- What is ifIndex persistence?
- What causes index reassignment?
- What are the impacts of index reassignment?
- Managing index reassignment
What is ifIndex persistence?
Network monitoring requires that the monitoring system be able to uniquely identify the interfaces being monitored on a device, and SNMP monitoring typically relies on the interface’s ifIndex for this. With ifIndex tying polled data to a known entity, it is simple to collect and collate interface-specific data which can then be leveraged for a range of business outcomes such as customer billing and capacity planning, as well as fault and issue tracking.
According to RFC1213, ifIndex is: “A unique value for each interface. Its value ranges between 1 and the value of ifNumber. The value for each interface must remain constant at least from one re-initialization of the entity’s network management system to the next re-initialization.” And therein lies our issue, “The value for each interface must remain constant at least from one re-initialization of the entity’s network management system to the next re-initialization.” What about across initializations?
What causes index reassignment?
A device reboot is one of the instances where the ifIndex assigned the interfaces on the device can be shuffled. This reassigning of ifIndex can also occur when adding or removing physical interfaces or provisioning logical interfaces. Essentially, any process that changes the number, or order, of Interface Descriptor Block (IDB) entries will potentially result in new ifIndex assignations.
What are the impacts of index reassignment?
When ifIndex assignments change, any functionality relying on the index to identify the interface continues on ignorant of the change. The interface-specific data a network monitoring solution, such as Statseeker, collects continues to be collected, but is now attributed to a different interface on the device. Alerts continue to be triggered but potentially against the incorrect interface, or do not trigger in response to events where they otherwise would.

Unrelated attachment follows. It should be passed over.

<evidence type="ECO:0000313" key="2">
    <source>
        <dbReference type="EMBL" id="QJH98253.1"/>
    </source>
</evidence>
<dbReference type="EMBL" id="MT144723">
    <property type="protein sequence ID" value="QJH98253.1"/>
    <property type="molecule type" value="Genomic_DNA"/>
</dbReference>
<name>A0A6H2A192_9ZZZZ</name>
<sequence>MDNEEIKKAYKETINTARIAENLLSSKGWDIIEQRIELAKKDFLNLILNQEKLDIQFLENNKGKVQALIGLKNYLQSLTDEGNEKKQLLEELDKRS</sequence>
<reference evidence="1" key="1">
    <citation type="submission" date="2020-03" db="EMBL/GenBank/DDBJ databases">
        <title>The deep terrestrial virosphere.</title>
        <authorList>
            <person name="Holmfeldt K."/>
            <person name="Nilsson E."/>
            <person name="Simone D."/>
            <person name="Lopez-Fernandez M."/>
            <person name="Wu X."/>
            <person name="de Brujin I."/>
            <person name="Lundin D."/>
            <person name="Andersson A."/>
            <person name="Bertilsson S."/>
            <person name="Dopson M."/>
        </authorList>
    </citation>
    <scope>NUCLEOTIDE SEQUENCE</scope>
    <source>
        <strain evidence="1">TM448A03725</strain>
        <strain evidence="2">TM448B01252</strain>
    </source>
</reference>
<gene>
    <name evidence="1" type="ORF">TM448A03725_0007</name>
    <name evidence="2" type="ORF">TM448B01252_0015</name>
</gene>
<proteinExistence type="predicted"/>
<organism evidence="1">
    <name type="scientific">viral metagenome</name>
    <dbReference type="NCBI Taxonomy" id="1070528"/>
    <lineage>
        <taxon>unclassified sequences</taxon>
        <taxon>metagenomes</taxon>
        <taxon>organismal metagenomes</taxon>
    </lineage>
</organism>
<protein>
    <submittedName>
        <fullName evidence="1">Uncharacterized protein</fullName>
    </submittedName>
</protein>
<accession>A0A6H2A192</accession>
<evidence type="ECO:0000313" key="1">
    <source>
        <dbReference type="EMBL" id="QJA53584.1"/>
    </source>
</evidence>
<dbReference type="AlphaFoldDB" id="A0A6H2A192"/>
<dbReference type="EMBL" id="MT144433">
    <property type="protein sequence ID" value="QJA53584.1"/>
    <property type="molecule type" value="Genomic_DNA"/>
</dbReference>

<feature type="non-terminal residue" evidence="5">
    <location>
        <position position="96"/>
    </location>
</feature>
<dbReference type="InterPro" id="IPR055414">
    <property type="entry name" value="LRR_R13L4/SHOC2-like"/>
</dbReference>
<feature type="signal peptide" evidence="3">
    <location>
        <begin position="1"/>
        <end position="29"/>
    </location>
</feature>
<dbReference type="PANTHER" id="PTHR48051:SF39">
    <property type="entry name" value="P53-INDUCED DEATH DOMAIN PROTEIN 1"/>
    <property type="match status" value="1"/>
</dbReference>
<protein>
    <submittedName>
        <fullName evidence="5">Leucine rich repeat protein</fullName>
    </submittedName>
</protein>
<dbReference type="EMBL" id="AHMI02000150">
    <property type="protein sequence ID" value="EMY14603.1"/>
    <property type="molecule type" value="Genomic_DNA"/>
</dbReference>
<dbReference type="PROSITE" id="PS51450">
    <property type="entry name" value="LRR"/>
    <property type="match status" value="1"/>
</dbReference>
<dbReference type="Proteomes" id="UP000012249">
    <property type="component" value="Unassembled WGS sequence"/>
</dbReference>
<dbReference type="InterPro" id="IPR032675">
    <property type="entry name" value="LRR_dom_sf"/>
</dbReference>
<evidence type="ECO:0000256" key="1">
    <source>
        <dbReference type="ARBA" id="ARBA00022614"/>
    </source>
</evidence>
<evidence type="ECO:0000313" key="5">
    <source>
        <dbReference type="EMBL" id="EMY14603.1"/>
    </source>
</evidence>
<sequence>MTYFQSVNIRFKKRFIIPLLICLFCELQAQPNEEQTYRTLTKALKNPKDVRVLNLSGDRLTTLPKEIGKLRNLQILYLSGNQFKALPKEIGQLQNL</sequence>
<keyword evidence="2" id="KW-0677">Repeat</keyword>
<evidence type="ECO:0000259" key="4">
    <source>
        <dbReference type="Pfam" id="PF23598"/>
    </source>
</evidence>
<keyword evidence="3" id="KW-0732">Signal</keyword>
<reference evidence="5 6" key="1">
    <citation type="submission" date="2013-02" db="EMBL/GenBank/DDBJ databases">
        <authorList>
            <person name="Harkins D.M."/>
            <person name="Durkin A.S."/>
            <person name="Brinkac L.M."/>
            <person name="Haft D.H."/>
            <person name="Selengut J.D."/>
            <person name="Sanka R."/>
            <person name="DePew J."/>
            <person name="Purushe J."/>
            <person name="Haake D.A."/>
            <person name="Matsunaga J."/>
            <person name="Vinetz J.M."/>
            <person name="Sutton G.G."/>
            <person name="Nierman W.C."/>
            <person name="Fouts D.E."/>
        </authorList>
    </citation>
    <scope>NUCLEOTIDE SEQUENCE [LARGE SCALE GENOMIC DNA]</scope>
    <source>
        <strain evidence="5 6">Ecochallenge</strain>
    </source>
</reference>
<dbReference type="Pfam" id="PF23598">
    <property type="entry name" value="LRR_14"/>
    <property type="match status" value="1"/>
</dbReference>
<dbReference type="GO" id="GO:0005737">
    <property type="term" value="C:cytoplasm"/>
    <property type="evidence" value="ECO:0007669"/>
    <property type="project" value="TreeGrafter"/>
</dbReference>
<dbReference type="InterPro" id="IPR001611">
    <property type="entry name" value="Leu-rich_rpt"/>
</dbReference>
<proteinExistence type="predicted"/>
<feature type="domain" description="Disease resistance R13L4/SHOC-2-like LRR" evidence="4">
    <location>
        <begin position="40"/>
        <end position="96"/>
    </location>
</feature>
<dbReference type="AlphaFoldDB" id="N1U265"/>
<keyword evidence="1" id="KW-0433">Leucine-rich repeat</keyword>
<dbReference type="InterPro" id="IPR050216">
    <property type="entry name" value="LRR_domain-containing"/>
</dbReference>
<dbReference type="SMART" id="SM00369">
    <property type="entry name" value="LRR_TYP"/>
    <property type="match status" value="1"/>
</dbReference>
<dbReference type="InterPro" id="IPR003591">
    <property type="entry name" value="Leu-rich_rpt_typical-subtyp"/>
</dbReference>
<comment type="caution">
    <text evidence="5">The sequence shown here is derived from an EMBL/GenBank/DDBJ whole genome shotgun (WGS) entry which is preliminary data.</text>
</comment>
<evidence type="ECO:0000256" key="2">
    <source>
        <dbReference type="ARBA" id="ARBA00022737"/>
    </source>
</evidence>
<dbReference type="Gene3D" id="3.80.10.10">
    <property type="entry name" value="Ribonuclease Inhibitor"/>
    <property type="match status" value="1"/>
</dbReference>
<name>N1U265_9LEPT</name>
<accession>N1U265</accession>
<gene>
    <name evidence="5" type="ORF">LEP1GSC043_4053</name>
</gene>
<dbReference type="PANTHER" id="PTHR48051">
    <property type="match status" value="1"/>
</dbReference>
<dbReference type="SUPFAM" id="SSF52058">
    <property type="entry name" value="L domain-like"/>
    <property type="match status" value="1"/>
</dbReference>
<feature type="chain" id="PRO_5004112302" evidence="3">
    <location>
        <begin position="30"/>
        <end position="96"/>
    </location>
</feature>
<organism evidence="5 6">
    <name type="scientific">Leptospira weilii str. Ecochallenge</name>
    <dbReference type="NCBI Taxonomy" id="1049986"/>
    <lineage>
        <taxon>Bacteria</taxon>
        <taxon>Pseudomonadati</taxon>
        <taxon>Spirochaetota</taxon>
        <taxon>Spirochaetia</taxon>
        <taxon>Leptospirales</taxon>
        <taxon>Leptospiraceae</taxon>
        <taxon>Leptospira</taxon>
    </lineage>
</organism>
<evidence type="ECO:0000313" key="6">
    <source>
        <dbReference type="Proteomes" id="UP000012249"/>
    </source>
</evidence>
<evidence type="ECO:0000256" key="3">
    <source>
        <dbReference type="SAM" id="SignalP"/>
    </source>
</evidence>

There is also a range of secondary impacts, which are potentially more disruptive, to your network performance. Netflow and NBAR rely on ifIndex to identify the interfaces participating in network communications. Communications which, in light of the network’s historical data, may now be incorrectly attributed to the announced source or destination. In addition, these communications can be adversely affected by the network’s QoS implementation, which again, relies on ifIndex to identify participants.
Managing index reassignment
The concept of IfIndex persistence has been supported by various vendor operating systems for over 20years, so today most conventional industry-grade networking will allow you to take advantage of the feature. A number of major hardware vendors enable ifIndex persistence by default, Junos for example, has had ifIndex persistence enabled by default since mid-2010. For devices where this feature is not enabled by default, ifIndex persistence can usually be set on both an individual interface basis, as well as assigned globally, to all interfaces on the device. Once set the index is maintained, and the issues associated with ifIndex changes are avoided.
But what if your device does not support, or you do not have the access required to apply, ifIndex persistence? There are no enforced requirements around which features manufacturers of networking hardware support, vendors are free to support features such as ifIndex persistence, or not, as they see fit. The range of networked devices is expanding at an ever-increasing rate as is the number of vendors supplying these devices. Simply compare the range of wireless access points available today to that from just a few years ago. So, what are your options when you encounter hardware that does not fully support ifIndex persistence?
Statseeker collects device configuration data, such as ifIndex as part of the Device Discovery process when working with newly introduced elements of your network. It then updates this data daily as part of the default Daily Rewalk process. Statseeker also manages an entity mapping database and when changes to ifIndex are detected, will remap any internal references to the new ifIndex assignments.
By default, Statseeker’s Daily Rewalk, is just that, a daily process. This means that any event causing ifIndex reassignment might result in misaligned Statseeker data for up to 24 hours prior to the issue being addressed. This deficit can be addressed by simply running a discovery against the device after the event. This discovery process can be tailored to target an individual device or directed to target multiple devices via specified IP ranges or a modified Statseeker hosts file. For details on tailoring a discovery process, see SNMP Discovery, and if you require any assistance please contact Statseeker Technical Support.